Trashing the Pedestal

PEDESTALThis poem by Louis I. Newman, “The Voice of God”, speaks of a common human desire to ascend above this world to a higher plane:

I sought to hear the voice of God,

    And climbed the topmost steeple.

But God declared: “Go down again,

    I dwell among the people.”

We all have an innate nature to desire someone we can look to as being a good example to follow.  Even those who are leaders in our society also have that craving for connection to something higher than themselves.  Many times, that quest for finding significance leads to seeking out other humans to fill that role.   Even back during the days of Moses, many of the newly freed Hebrews could not be satisfied with worship of the unseen God, but coaxed Aaron into agreeing with them, while Moses was upon the mountain, to fashion a golden calf to worship.  We humans want to have proof before our eyes and something we can touch.  “And they made a calf in those days, and offered sacrifice unto the idol, and rejoiced in the works of their own hands” (Acts 7:41).

I remember few times in my life when I have entered into someone’s home or business and have seen an idol placed in a position of prominence.  Nowadays, most folks do not have such visible and tangible idols made of the inanimate, but often have living, human ones instead.  An example from popular media would be the search that goes forth on the television series American Idol.  More commonly although, people search for someone in their everyday surroundings who they put up on a pedestal and expect to be able to follow only to have the inevitable disappointment that will always occur when any other human is ever idolized.  The disappointed person, instead of learning from the experience, usually proceeds to find another person then to put up on their pedestal and the cycle repeats itself in our culture indefinitely.

A few years ago, I visited the city of Philadelphia, Pennsylvania, and was told by a historian there that the city in its beginning had no person’s name on any city street sign or building because the Quakers recognized that no human should elevated above another.  If all of society would recognize that truth again, think of all of the problems that it would solve.  This does not mean that we should not have mentors in our lives or have parents and those in authority over us that we should respect, however.  There is a difference between learning proper respect for others and idolizing others.  We have to recognize that we cannot expect perfection out of any person any more than what we can do ourselves.  We all want someone to give us a break, so that should result in us giving others a break, too.  That is what grace is all about; if you want grace, you have to give grace.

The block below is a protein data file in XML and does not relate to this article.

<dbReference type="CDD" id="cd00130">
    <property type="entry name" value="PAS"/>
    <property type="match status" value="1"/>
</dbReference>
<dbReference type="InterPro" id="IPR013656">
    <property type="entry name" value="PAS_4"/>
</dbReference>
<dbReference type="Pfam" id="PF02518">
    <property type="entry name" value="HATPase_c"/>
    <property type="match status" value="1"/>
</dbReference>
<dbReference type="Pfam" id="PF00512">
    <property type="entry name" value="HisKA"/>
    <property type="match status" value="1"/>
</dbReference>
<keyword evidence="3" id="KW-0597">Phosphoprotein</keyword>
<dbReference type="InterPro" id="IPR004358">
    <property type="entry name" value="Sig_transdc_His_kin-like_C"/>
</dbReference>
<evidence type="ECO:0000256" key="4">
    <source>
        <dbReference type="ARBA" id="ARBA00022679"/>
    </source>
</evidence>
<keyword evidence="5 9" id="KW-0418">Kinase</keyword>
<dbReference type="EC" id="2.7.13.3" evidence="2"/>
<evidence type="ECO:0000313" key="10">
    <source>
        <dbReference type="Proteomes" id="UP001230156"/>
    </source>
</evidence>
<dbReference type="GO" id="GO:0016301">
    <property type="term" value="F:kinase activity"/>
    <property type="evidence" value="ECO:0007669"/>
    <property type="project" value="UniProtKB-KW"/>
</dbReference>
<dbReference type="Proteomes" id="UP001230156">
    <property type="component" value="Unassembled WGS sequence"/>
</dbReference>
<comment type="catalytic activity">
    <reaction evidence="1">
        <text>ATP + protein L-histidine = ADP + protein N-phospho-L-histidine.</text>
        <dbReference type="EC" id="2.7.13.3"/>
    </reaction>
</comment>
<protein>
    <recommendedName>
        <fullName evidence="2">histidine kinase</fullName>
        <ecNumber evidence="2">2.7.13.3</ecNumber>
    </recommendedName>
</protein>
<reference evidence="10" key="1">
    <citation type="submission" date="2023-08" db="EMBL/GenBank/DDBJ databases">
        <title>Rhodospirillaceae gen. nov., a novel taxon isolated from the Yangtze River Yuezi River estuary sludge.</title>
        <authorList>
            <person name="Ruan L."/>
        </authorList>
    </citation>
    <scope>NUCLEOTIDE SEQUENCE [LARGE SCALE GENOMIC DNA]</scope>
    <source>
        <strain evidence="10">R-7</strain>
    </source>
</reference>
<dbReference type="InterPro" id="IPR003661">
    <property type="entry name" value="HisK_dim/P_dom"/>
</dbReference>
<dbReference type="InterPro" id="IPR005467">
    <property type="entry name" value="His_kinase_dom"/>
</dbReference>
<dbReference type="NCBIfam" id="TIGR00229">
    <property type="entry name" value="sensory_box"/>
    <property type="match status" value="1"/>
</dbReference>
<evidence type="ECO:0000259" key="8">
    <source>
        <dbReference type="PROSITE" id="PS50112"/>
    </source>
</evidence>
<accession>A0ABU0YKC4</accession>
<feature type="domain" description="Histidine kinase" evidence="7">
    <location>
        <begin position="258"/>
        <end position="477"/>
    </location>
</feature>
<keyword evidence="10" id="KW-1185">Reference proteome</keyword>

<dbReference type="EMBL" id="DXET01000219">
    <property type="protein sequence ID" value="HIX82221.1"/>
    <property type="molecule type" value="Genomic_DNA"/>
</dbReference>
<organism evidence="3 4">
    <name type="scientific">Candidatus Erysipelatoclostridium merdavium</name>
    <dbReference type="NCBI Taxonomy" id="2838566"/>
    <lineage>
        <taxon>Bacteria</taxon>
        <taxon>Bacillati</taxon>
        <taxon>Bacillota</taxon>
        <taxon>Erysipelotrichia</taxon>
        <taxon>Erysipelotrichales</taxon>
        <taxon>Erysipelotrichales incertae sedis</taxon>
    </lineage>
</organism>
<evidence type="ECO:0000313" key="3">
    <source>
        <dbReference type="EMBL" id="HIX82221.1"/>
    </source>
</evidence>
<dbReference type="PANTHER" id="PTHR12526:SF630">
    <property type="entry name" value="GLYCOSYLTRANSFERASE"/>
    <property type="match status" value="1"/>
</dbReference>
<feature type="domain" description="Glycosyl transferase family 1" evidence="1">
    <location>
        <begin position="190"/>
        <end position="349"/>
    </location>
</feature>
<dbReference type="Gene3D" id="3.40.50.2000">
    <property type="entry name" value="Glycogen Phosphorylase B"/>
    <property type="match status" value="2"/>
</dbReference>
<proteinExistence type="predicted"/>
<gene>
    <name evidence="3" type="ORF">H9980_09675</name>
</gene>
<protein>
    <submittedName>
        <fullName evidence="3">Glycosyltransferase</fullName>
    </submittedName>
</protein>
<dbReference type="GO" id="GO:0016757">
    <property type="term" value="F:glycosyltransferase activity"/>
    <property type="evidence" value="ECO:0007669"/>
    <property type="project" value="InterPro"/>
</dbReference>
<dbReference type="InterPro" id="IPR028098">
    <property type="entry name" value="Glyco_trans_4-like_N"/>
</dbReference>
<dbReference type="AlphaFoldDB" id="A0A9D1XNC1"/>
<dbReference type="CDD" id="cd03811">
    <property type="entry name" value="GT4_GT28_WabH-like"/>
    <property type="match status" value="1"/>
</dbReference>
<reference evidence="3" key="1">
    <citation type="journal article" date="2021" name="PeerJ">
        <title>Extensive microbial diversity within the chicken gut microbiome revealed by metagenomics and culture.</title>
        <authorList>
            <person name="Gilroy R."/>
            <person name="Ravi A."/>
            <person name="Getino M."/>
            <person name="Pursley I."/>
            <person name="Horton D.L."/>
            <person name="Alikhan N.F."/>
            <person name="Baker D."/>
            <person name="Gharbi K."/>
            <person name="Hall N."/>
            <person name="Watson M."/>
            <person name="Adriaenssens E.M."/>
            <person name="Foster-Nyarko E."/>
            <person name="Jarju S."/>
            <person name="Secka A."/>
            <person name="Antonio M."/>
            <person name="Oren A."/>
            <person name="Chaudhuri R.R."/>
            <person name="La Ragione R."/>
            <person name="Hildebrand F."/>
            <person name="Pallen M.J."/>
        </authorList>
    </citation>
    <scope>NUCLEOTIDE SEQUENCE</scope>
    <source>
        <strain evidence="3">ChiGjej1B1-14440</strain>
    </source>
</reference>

Many churches lose pastors, communities lose doctors,  and many organizations lose leaders because of this same cycle repeating itself as people look to other people for something that no person can do — be God to them.  What is able to stop the merry-go-round pedestal is the recognition that we should put no one on a pedestal and throw the pedestal away.  It is just a present day way of having idols in our lives that might be a little different than in Old Testament days, but it is just as wrong now as it was then.  That innate desire to have someone to idolize and place on a pedestal should be replaced with looking up to the only person who was ever perfect –Jesus Christ.  Compare your life only to His and you cannot help then but to give grace, mercy, compassion, understanding, and lose the critical spirit, self-righteousness, and false expectations of others.

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